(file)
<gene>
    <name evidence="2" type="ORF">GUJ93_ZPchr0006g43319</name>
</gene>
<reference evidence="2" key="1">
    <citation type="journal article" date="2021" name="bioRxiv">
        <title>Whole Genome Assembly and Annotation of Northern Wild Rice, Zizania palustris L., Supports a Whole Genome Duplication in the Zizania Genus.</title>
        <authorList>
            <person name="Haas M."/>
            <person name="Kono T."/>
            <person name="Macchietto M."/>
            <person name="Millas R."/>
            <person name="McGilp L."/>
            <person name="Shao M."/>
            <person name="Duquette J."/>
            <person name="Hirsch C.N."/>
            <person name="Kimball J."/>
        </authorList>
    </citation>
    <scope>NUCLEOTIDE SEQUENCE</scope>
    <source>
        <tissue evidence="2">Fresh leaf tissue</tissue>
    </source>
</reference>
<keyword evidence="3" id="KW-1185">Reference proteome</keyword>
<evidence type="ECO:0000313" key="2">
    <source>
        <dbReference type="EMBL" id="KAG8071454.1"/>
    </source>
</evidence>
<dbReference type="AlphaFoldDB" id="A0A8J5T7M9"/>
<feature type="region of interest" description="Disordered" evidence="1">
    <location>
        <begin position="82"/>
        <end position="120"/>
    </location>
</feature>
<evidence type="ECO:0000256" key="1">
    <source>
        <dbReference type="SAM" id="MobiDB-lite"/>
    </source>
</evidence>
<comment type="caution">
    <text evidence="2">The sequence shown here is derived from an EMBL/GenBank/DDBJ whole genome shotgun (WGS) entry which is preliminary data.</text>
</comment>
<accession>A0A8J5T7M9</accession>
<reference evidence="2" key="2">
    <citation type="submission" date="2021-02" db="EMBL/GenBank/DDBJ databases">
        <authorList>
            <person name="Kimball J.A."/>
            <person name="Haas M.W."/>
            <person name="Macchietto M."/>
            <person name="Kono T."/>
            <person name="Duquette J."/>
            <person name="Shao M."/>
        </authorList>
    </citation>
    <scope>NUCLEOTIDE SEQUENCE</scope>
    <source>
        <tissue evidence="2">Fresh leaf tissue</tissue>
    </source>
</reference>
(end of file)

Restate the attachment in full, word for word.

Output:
<gene>
    <name evidence="2" type="ORF">GUJ93_ZPchr0006g43319</name>
</gene>
<reference evidence="2" key="1">
    <citation type="journal article" date="2021" name="bioRxiv">
        <title>Whole Genome Assembly and Annotation of Northern Wild Rice, Zizania palustris L., Supports a Whole Genome Duplication in the Zizania Genus.</title>
        <authorList>
            <person name="Haas M."/>
            <person name="Kono T."/>
            <person name="Macchietto M."/>
            <person name="Millas R."/>
            <person name="McGilp L."/>
            <person name="Shao M."/>
            <person name="Duquette J."/>
            <person name="Hirsch C.N."/>
            <person name="Kimball J."/>
        </authorList>
    </citation>
    <scope>NUCLEOTIDE SEQUENCE</scope>
    <source>
        <tissue evidence="2">Fresh leaf tissue</tissue>
    </source>
</reference>
<keyword evidence="3" id="KW-1185">Reference proteome</keyword>
<evidence type="ECO:0000313" key="2">
    <source>
        <dbReference type="EMBL" id="KAG8071454.1"/>
    </source>
</evidence>
<dbReference type="AlphaFoldDB" id="A0A8J5T7M9"/>
<feature type="region of interest" description="Disordered" evidence="1">
    <location>
        <begin position="82"/>
        <end position="120"/>
    </location>
</feature>
<evidence type="ECO:0000256" key="1">
    <source>
        <dbReference type="SAM" id="MobiDB-lite"/>
    </source>
</evidence>
<comment type="caution">
    <text evidence="2">The sequence shown here is derived from an EMBL/GenBank/DDBJ whole genome shotgun (WGS) entry which is preliminary data.</text>
</comment>
<accession>A0A8J5T7M9</accession>
<reference evidence="2" key="2">
    <citation type="submission" date="2021-02" db="EMBL/GenBank/DDBJ databases">
        <authorList>
            <person name="Kimball J.A."/>
            <person name="Haas M.W."/>
            <person name="Macchietto M."/>
            <person name="Kono T."/>
            <person name="Duquette J."/>
            <person name="Shao M."/>
        </authorList>
    </citation>
    <scope>NUCLEOTIDE SEQUENCE</scope>
    <source>
        <tissue evidence="2">Fresh leaf tissue</tissue>
    </source>
</reference>